MANCHESTER, Ky. (WYMT) - Operation UNITE officials unveiled the "Hope Wall" and the "On the Move" mobile drug education classroom during a ceremony at the EKU Manchester campus on Friday.
Rebecca Campbell is celebrating 29 months of sobriety. That is something she says is not an easy accomplishment.
"You've hid behind your addiction. It's a challenge to do every day living, but the thing about it is it's possible, I'm living proof," said Campbell.
Campbell and many others are recognized on the "Hope Wall." Other officials were at the ceremony and say the wall will serve as a symbol of what is possible.
"It has two focuses. One, it shows there are people who are out there who have had successes and shows that to individuals who may be wondering if they can. Secondly, for those people who have had those successes, it's positive reinforcement to them," said Senator Robert Stivers of the 25th District.
Operation UNITE officials also unveiled the mobile drug education classroom which is designed to show students the dangers of drug use and impaired driving.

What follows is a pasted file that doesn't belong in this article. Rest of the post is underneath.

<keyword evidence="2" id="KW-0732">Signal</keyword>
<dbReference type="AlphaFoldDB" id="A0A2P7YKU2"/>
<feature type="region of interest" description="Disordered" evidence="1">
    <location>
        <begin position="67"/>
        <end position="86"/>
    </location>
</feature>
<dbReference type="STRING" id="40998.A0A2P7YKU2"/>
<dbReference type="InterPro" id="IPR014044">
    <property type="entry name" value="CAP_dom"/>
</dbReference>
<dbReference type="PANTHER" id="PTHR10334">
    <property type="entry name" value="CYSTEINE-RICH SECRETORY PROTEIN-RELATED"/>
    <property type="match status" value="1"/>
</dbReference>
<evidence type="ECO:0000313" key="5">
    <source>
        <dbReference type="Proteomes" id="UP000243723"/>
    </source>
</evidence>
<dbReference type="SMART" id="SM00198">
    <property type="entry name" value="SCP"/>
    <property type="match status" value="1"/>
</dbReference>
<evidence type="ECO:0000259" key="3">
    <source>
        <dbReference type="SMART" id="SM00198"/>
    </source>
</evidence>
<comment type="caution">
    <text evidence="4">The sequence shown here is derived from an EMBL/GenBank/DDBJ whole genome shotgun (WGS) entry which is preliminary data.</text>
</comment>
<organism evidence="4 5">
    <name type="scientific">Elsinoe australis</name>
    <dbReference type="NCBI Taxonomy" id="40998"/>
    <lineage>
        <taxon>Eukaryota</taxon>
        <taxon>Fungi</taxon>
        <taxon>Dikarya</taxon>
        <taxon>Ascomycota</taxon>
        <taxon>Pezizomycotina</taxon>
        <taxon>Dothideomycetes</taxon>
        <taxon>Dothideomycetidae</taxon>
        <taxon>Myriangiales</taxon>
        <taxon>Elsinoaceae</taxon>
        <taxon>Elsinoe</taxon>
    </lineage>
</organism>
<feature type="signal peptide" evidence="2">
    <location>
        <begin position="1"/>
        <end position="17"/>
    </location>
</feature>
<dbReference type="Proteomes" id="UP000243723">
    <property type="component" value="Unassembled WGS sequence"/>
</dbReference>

The mobile classroom, which is part of UNITE'S "on the move" program, will have hands on activities for elementary, middle and high school students. The activities will display the dangers of drug use and impaired driving through interactive lessons, such as the use "fatal vision" goggles while attempting to drive tricycles.
"It's a chance for young people across the state of Kentucky, particularly my district, to experience the dangers of drunk driving or impaired driving and of course the use of drugs," said U.S. Representative Hal Rogers of the 5th District.
The hope wall and the mobile classroom will be traveling to schools throughout the 5th Congressional District in September.
Operation UNITE is in its 10th year. The next phase of the "On the Move" program will be revealed in October.